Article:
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HomeNL-2013-11 BWCA

Boundary Waters Canoe Area
Northern Minnesota
Sept. 9-19, 2013
by Natalie Wiest

This trip occurred in two segments; the first one a week long with four paddlers, and the second one four days with three paddlers, followed by several days of sightseeing and playing tourist in Ely, MN.

One of our party had to return to work after the first week, thus Bob Scaldino, Marilyn Kircus and I soldiered on without Andrew Looker for the second week of paddling. We were blessed with wonderful weather, cool nights and pleasant days with the only negative weather happening when we were under permanent roofs between trips or on our tourist days. Two days we stayed in camp with high winds and cool temperatures but we had gone to relax and enjoy the outdoors, so no complaints here.

We rented lightweight Kevlar canoes from Blackwood Lodge outfitters. Week one we had two tandems which weighed only about 45 lbs. each; week two three of us went in one 20’ triple that was 53 lbs. Marilyn and I were incredibly thankful the guys did the boat hauling – even at that light weight, the trails we portaged would have been very difficult for the short blondes among us.

Our put-in point was from the front doors of the lodge on the Gunflint Trail, north of Grand Marais, MN. We had anticipated the arrival of rain and sure enough got thoroughly rained on our first day out, with a near-river running down portage #4 of the day as we carried all our gear and food to our campsite on Gaskin Lake. We made that our base camp and day tripped from there. We were a bit annoyed with the rotting remains of fish at our camp’s canoe landing – but a lot less annoyed when a pair of bald eagles joined in for cleanup duty and we got a good close look at them as they made short work of what the fishermen had left behind.

Bob and Marilyn are quite the gear-accumulators and it was interesting to see them pull out and use the high tech stuff they’d brought with them. Love those flyweight camp chairs, and the Jet Boil cookware. Amazing. Marilyn had spent some time preparing and dehydrating our dinners; I way overpacked on breakfasts and lunches but I’ll know better next time. The wilderness character of the area is very protected. The silence was wonderful – even airplanes are restricted from flying overhead. Loons calling across the lakes were what I’d come to hear, and I was not disappointed although the oddity to me of this wild area was an apparent scarcity of wildlife. We didn’t see any beavers, bears, or moose; all of which I believe are on the decline in the area. At least one pine marten came through camp and we had some marvelous views of a loon mother feeding its hungry offspring – practically as big as the mother and loudly calling for more and more food, which was delivered still squirming to its mouth. A momma mink swam circles in front of us to distract us from its halfgrown baby, beating a path for home.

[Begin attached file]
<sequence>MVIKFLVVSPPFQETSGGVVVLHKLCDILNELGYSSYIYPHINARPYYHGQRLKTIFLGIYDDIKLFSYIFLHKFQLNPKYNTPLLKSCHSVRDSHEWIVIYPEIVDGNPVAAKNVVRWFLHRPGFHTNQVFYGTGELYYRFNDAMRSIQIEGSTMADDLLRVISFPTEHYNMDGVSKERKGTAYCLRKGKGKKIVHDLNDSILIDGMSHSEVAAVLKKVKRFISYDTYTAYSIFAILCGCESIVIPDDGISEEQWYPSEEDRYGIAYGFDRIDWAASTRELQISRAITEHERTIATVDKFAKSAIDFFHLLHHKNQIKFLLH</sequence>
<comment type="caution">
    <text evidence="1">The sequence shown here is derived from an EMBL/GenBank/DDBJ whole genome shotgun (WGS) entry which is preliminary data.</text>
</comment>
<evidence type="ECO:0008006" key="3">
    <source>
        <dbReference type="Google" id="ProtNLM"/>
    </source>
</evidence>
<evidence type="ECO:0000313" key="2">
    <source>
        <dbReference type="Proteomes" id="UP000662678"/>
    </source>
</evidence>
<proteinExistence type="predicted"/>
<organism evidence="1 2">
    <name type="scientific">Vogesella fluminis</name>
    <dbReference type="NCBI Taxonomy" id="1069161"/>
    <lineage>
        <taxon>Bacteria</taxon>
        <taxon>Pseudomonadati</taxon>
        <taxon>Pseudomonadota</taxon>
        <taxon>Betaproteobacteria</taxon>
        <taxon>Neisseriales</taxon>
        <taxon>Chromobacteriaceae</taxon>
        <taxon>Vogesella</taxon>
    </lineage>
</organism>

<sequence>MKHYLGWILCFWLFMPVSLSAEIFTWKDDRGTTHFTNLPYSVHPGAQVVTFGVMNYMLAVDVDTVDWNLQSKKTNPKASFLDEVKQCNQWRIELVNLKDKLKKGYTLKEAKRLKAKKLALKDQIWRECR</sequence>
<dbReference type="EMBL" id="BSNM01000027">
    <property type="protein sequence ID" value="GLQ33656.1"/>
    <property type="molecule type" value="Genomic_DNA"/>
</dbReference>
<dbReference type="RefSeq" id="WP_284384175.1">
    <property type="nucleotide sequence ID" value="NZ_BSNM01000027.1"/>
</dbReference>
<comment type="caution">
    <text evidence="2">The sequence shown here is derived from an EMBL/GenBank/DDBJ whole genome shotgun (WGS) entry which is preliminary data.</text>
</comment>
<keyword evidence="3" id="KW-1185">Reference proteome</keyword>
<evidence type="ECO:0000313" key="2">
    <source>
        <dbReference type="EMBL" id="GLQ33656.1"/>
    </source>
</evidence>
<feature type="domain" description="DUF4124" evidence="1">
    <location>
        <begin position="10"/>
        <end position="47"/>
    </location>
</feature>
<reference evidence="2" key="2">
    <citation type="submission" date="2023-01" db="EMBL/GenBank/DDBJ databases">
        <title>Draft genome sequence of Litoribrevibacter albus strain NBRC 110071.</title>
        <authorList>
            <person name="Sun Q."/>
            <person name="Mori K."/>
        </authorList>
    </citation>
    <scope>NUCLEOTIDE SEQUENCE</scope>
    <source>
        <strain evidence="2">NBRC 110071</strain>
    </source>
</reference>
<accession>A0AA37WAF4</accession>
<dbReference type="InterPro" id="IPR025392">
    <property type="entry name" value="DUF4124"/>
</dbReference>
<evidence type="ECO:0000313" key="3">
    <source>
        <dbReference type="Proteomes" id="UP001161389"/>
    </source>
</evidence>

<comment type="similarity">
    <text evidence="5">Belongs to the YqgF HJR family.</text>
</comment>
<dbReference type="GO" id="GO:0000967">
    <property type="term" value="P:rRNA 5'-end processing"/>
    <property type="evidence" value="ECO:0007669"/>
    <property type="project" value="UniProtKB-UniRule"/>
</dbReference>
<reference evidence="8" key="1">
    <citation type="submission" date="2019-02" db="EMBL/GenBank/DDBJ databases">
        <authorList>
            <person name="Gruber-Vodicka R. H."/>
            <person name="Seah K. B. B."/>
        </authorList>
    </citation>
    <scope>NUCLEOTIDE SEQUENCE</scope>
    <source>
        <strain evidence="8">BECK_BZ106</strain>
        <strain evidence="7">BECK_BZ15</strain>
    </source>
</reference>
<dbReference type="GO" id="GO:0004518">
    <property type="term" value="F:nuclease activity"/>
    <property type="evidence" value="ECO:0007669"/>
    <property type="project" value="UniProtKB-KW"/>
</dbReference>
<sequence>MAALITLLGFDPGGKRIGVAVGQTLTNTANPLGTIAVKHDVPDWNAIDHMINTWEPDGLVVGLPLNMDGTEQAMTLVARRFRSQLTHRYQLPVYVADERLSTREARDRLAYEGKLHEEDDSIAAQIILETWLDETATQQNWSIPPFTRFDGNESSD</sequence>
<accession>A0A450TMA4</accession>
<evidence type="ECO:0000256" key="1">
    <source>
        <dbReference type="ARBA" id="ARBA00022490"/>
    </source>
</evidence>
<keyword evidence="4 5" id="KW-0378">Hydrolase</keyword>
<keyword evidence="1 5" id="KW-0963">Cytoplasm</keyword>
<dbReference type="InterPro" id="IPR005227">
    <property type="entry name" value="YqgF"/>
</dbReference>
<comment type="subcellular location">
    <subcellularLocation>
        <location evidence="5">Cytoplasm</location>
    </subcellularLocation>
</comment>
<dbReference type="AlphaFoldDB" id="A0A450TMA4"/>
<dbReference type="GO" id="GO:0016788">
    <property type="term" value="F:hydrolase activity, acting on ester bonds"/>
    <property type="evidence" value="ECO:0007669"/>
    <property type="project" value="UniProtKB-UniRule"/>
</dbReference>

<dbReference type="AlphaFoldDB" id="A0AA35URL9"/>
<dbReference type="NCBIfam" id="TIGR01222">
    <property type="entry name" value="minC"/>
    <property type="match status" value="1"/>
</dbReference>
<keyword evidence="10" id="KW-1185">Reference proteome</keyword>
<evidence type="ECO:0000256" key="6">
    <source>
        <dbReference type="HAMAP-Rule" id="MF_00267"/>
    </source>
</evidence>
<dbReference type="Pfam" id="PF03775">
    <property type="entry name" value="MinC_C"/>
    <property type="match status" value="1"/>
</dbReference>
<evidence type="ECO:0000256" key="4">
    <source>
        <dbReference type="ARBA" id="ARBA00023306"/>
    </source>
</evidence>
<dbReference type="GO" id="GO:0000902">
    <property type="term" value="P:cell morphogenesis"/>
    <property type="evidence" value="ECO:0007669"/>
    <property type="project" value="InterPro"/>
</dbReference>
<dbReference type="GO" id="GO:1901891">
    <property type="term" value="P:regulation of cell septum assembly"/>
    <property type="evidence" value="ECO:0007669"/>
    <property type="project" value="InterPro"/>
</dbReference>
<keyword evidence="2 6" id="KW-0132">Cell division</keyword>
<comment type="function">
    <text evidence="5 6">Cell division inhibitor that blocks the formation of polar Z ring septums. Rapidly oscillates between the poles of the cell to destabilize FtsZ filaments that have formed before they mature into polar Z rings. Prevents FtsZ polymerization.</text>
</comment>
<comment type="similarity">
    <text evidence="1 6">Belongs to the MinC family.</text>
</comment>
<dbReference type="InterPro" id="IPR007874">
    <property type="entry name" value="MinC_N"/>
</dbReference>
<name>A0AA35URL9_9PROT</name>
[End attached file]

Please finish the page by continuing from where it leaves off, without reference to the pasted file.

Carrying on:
I loved the cool fall air and the colors just starting to turn. I’ll let the photos tell the rest of the story, it was lovely to be there and I hope I’ll return.

Blackwood Lodge
on Poplar Lake
    Marilyn sorts food
for repacking in the
blue bear barrels
    Our gear and boats
ready to head out
   Marilyn and Bob


A typical campsite
with fire ring and
easy access to the
    View from a
day paddle
    Camp setup with
tarp for a rainy day
   A beautiful still calm
morning, view from


On the water for
a day paddle
    Day paddle     Loon    A misty morning
from our base
camp, week 2

Sun breaking
through the morning
mist with paddlers
passing by
    Boarding our
triple-seat canoe
    Fall colors
just beginning
   Map of the Gunflint
portion of the
Boundary Waters
Canoe Area

The author, Natalie Wiest